The Cincinnati Red Stockings became the first professional team in 1868, and thus they felt like they should dress like a professional team. That apparently meant wearing nickers instead of pantaloons. While only mildly less fun to say, they only covered the player's knees, thus making it more comfortable for them. It also showed off their trademark, the red stockings. Remember, this is before teams named themselves after ferocious animals, and instead named themselves after intimidating clothing. Nothing puts fear into a man's heart like baggy pants and red socks. The red stockings apparently worked, as the team went undefeated their first professional year, playing a total of 57 games.
Apparently one day in 1882, somebody decided that they couldn't remember for the life of them which person belonged to which position. Sure, some stood near bases and some stood in the outfield, but which ones were the basemen and which were the outfielders? They attempted to remedy this conundrum by giving the players color coordinated uniforms that let everyone know what position you played. A collective sigh of relief was heard from baseball fans, as they could now pick out which player was the pitcher. For example, shortstops would wear a solid maroon shirts, while the first baseman would wear scarlet and white striped shirts and caps. Only the color of the player's stockings told the teams apart. The uniforms were derisively called "clown costumes" and were dropped mid-season. It was tried again by a few teams in 1888, but they quickly remembered why it was a stupid idea in the first place.
Finding that straw hats just weren't practical, baseball players needed something that would protect them from their greatest enemy: the sun. The first use of the rounded top baseball cap would be by the Brooklyn Excelsiors in 1860. The "Brooklyn style" hat really caught on in 1900, and all the teams were wearing the cap with the bill on the front. Many different designs floated around, but in the 1940's they finally had the latex rubber to make the firm bill on the front, instead of a floppy or less durable firm bill. The bill itself has gotten longer, as evidenced by the picture on the left. I guess short bills were fashionable back then. Though early hats didn't have them, the baseball cap has almost always been used to help identify the team, either with the teams mascot or with a letter.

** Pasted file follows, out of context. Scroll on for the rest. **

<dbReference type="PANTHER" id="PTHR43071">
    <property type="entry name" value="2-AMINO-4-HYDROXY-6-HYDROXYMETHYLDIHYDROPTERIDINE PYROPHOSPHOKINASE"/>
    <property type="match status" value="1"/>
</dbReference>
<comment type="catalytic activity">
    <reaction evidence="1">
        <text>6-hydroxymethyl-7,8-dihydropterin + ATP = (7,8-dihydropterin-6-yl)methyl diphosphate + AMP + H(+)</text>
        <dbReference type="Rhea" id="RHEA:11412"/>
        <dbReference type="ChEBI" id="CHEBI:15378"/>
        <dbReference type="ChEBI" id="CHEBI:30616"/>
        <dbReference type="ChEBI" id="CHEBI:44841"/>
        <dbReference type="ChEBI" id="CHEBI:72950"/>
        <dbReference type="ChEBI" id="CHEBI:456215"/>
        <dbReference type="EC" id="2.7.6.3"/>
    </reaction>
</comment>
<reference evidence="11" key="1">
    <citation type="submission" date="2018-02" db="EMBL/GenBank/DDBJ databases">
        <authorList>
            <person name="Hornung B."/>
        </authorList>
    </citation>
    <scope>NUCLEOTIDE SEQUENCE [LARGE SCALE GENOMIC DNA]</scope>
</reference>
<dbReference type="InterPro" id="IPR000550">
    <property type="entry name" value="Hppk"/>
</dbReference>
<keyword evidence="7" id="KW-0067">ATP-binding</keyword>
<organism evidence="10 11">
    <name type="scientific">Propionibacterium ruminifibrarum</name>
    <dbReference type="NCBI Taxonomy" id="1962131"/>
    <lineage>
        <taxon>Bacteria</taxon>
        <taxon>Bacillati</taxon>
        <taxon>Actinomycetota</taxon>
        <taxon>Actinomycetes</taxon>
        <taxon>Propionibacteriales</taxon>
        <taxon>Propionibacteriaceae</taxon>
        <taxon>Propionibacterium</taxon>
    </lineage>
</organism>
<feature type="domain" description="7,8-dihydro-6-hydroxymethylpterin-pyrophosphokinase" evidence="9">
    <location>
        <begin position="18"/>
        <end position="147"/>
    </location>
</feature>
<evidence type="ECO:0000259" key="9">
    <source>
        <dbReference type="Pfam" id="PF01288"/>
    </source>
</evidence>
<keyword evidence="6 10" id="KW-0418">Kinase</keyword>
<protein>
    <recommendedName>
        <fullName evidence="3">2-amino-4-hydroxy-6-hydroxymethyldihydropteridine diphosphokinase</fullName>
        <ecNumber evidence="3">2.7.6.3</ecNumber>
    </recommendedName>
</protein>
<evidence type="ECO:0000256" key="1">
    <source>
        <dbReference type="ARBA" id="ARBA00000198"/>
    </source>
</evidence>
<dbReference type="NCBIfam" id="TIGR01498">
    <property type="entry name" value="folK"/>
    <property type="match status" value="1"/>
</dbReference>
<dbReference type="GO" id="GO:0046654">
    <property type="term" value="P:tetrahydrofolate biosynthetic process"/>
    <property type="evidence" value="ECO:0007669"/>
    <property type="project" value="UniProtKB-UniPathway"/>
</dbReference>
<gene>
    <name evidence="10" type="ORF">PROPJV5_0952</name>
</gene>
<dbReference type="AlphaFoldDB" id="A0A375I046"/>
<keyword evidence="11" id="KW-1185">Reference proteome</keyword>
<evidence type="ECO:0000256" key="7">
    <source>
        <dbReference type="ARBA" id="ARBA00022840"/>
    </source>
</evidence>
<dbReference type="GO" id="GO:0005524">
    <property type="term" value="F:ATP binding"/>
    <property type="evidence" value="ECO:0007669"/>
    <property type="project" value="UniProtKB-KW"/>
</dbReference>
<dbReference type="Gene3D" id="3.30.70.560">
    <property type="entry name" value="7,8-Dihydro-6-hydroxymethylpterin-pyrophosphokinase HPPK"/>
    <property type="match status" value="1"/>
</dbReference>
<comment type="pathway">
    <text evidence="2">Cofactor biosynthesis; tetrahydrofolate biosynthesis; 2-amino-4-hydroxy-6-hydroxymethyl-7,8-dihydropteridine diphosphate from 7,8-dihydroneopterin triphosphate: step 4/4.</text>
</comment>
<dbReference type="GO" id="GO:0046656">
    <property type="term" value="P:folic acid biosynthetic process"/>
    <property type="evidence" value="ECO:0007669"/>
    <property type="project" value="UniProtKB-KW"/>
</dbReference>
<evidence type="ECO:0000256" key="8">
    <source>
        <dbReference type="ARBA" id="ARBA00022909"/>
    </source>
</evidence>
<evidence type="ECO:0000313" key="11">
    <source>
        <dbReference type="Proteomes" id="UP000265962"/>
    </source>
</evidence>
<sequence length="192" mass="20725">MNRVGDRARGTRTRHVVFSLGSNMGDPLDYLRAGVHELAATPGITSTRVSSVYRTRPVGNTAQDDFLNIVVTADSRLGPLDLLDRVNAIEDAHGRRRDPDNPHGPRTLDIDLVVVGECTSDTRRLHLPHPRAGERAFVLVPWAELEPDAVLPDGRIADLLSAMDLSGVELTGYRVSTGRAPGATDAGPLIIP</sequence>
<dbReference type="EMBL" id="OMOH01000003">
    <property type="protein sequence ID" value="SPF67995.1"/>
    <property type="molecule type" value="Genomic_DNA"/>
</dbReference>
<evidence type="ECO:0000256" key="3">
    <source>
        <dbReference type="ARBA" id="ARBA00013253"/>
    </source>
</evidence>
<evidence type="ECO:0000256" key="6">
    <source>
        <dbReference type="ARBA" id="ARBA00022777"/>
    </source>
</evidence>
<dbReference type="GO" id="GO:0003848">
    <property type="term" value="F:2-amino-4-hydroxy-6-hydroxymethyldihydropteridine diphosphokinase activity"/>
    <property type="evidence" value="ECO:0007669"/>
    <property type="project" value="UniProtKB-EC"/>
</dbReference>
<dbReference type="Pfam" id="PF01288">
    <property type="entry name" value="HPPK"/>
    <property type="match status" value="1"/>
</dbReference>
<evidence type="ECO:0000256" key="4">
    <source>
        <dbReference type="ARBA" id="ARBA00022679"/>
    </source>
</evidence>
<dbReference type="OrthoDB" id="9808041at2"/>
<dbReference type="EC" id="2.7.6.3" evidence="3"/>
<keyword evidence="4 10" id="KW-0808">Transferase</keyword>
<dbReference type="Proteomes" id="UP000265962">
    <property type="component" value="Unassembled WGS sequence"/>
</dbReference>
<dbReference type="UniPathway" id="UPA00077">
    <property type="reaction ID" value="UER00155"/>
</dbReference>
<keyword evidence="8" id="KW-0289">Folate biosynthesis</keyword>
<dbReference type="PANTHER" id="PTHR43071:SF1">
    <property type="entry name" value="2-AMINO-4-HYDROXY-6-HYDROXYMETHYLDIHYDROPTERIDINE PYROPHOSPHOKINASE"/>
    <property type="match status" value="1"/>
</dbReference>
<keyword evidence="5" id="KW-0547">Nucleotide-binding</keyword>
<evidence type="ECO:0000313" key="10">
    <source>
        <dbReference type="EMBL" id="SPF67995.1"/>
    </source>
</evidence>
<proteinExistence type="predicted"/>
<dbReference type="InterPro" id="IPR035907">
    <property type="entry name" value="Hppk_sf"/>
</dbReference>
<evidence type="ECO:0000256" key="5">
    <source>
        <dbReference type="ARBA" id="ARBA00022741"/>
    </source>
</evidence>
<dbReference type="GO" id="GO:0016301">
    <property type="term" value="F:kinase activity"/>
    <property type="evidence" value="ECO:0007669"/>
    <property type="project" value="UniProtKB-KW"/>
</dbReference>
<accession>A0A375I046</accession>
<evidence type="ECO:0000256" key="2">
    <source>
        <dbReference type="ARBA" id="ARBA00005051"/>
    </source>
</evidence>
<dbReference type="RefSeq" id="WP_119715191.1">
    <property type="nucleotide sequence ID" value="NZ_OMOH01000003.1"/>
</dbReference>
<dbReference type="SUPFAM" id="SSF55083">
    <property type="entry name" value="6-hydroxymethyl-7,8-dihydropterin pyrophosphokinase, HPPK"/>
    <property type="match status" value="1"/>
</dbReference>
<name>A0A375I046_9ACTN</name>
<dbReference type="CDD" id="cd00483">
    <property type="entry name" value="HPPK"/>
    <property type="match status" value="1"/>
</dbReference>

The rules of the game have evolved over time, just like the uniforms. In the Knickerbocker rules of the 1850's, a person could be called out if the other team caught their ball after the first bounce and the base-runner didn't have to touch each base in order. Starting in the 1860's the pitcher could no longer take a step forward when pitching, he had to keep both feet on the ground. 1864 marks when they removed the bounce rule, and made foul fly catches an out. Batting averages start in 1865 and batters have the privilege of asking for a low or high pitch. "Um yes...could I please get a fast ball, but make it go right down the middle...thanks." -Every batter under those rules. These were just the Knickerbocker's rules mind you. The National league and Major League rules went about these changes. A base runner was out if hit by a batter's hit ball. The catcher became the only person who could register an out if they caught a foul fly. Overhand pitching became legal in 1884. That's right, before they had to throw underhand. All restrictions on a pitcher's delivery were removed in in 1884 along with the privilege of calling for high and low balls. In 1887, you had to get five balls to get on base, and also in this year they started the rule that if you are hit by the pitch, you get to take a base. In the 1891, you could substitute anyone at any point in the game. And the last major rule change was the counting of foul balls as strikes in 1901. All the ridiculous rules you just read and don't see in the game now have been disallowed.